How to Become a World-Class Athlete | Development from Youth to Pro

  1. Elementary School: Ages 6–10
  2. Middle School: Ages 11–13
  3. High School: Ages 14–18
  4. College and Beyond: Ages 19+

Age at first Olympic Games:

Development of the Olympic Dream

  • Introduced to the sport
  • Achieved local competitive success
  • First dreamed of becoming an Olympian
  • Actually started making decisions that would contribute to actualizing that dream
  • Believed it was possible to become an Olympian
  • Introduced to the sport: 11.4 years old
  • Achieved local competitive success: 14.2 years old
  • First dreamed of becoming an Olympian: 14.0 years old
  • Started making decisions to make the Olympic dream a reality: 17.5 years old
  • Believed it was possible to become an Olympian: 19 years old
  • Made the first U.S. Olympic Team: 25.5 years old (calculated based on the midpoint of the selected age-range).

Regular Sports Participation by Age

Value of Participating in Multiple Sports

  • Age at the first Olympic games was the mid-20s.
  • On average, athletes were first introduced to the sport at around 11 years old.
  • It took 14 years from 1stbeing introduced to sport to make the Olympic team.
  • On average they played 3 sports per year until the age of 14.
  • On average they played 2 sports per year from ages 15–18.
  • On average they played 1 sport per year after high school.
  • 88% of athletes felt playing multiple sports growing up was valuable.

Elementary School [Ages 6–10]

  • Play as many sports as possible recreationally
  • Try to play at least one new sport every year
  • Formally play 3+ sports per year
  • Focus training on improving relative strength, movement quality, and play 2–3 days per week.

The NSCA Position Stand on Youth Resistance Training

  1. A properly designed and supervised resistance training program is relatively safe for youth.
  2. A properly designed and supervised resistance training program can enhance the muscular strength and power of youth.
  3. A properly designed and supervised resistance training program can improve the cardiovascular risk profile of youth.
  4. A properly designed and supervised resistance training program can improve motor skill performance and may contribute to enhanced sports performance of youth.
  5. A properly designed and supervised resistance training program can increase a young athlete’s resistance to sports-related injuries.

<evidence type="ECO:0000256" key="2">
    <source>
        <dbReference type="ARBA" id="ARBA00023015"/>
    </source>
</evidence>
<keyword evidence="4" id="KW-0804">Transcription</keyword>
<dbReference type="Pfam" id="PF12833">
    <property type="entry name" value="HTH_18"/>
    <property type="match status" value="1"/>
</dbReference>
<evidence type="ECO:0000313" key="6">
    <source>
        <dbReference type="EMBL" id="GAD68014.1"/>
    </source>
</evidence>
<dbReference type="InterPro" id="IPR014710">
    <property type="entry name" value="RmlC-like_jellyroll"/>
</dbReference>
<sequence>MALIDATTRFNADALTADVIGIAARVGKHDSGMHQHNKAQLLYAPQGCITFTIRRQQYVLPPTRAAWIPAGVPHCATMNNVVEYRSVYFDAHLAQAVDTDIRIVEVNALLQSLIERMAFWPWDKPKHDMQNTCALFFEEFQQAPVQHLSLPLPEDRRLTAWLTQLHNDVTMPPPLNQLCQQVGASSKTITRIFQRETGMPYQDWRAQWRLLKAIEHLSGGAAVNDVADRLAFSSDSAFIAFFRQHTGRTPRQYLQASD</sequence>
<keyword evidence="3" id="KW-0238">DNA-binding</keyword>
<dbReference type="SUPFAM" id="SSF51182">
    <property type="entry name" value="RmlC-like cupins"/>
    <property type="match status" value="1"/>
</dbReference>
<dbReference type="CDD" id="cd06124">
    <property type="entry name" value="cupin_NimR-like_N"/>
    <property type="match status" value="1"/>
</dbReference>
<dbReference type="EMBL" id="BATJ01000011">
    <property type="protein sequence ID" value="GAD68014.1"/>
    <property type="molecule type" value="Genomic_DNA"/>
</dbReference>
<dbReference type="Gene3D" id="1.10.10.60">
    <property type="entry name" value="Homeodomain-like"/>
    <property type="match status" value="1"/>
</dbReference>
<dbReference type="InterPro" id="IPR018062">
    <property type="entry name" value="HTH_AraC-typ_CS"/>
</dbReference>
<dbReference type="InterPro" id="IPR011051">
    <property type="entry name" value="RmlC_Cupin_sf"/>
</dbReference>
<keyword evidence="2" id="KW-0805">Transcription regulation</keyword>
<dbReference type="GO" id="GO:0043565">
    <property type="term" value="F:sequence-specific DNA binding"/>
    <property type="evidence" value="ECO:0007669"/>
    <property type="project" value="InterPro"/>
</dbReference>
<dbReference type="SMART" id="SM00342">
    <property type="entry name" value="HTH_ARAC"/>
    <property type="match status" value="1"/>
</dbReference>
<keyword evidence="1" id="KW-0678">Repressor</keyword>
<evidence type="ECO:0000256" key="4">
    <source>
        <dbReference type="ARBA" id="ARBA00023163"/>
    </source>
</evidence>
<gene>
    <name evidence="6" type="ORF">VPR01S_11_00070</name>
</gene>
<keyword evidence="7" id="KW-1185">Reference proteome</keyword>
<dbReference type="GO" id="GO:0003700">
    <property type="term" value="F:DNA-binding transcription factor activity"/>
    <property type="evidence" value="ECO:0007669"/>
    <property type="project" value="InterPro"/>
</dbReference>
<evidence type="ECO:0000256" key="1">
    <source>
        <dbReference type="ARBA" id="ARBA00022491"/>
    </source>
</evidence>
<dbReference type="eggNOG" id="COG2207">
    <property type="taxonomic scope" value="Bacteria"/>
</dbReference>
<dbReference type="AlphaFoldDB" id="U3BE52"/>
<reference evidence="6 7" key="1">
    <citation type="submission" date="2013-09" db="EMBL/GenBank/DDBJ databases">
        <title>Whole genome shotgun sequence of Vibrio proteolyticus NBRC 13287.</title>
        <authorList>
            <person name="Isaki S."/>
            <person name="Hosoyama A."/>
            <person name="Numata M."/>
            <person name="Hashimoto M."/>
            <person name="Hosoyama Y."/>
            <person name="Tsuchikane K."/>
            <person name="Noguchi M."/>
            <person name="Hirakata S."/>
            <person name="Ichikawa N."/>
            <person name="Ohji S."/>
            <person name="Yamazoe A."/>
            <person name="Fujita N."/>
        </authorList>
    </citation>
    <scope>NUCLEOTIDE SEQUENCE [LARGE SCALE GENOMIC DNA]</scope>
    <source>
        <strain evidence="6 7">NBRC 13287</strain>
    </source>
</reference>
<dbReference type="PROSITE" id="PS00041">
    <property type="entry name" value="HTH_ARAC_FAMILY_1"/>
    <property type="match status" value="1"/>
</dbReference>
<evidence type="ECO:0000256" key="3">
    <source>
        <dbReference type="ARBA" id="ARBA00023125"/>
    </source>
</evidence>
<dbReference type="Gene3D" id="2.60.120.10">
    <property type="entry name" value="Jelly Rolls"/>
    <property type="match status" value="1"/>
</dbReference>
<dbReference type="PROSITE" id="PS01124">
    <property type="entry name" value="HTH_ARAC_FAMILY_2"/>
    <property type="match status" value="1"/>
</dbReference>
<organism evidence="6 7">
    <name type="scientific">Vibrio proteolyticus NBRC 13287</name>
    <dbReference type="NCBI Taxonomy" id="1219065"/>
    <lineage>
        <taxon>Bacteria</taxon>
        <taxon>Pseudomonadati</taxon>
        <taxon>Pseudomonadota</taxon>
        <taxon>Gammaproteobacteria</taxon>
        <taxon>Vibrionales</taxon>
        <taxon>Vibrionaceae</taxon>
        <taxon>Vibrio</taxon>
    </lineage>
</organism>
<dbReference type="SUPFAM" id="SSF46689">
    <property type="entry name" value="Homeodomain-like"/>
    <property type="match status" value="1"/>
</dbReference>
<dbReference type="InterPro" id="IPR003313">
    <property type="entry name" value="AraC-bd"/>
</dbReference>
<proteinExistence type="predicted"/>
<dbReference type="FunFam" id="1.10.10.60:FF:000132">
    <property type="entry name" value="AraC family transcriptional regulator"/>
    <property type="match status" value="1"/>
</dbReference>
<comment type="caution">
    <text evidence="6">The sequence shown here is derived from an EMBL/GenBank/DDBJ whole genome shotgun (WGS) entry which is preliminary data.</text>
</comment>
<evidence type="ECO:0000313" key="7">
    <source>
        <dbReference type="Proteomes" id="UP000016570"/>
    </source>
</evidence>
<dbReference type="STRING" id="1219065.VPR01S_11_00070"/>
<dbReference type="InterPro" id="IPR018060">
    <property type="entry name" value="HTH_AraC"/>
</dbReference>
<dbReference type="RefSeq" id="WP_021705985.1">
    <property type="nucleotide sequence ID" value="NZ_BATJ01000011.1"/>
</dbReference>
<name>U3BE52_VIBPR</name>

6. A properly designed and supervised resistance training program can help improve the psychosocial well-being of youth.
  7. A properly designed and supervised resistance training program can help promote and develop exercise habits during childhood and adolescence.

Risks and Concerns Related to Youth Resistance Training

Growth Cartilage

Middle School [Ages 11–13]

  • Play as many sports as possible recreationally
  • Formally play 2–3 sports per year
  • Resistance training can be more structured and programmed 2–3 days per week.

High School [Ages 14–18]

  • Formally play 2–3 sports per year Freshman and Sophomore years
  • Formally play 1–2 sports per year Junior and Senior year. (can play more if you really enjoy it and/or excel at 3 sports)
  • Resistance training can be as serious as the athlete wants and can handle. Keep in mind most high school athletes are still novices in the weight room. Train 2–5 days per week.

College and Beyond [Ages 19+]

  • Specialize in 1 main sport. It’s ok to continue to play other sports for fun recreationally.
  • Resistance training can be as serious as the athlete wants and can handle.
  • At this stage, some athletes will be advanced lifters and be able to handle a high degree of training volume and require intricate programming.
  • Can train 3–6 days per week, even utilizing multiple sessions per day if needed.
  • Sleep, nutrition, and other forms of recovery need to be optimized.
  1. APA Faigenbaum, Avery D1; Kraemer, William J2; Blimkie, Cameron J R3; Jeffreys, Ian4; Micheli, Lyle J5; Nitka, Mike6; Rowland, Thomas W7 Youth Resistance Training: Updated Position Statement Paper From the National Strength and Conditioning Association, Journal of Strength and Conditioning Research: August 2009 — Volume 23 — Issue — p S60-S79 doi: 10.1519/JSC.0b013e31819df407
  2. The Path to Excellence: A View of Development of U
  3. USA Wrestling Athlete Development Model (ADM)

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Kyle Hunt

Kyle Hunt

Fitness and Nutrition Coach. Powerlifter. Owner of KyleHuntFitness.com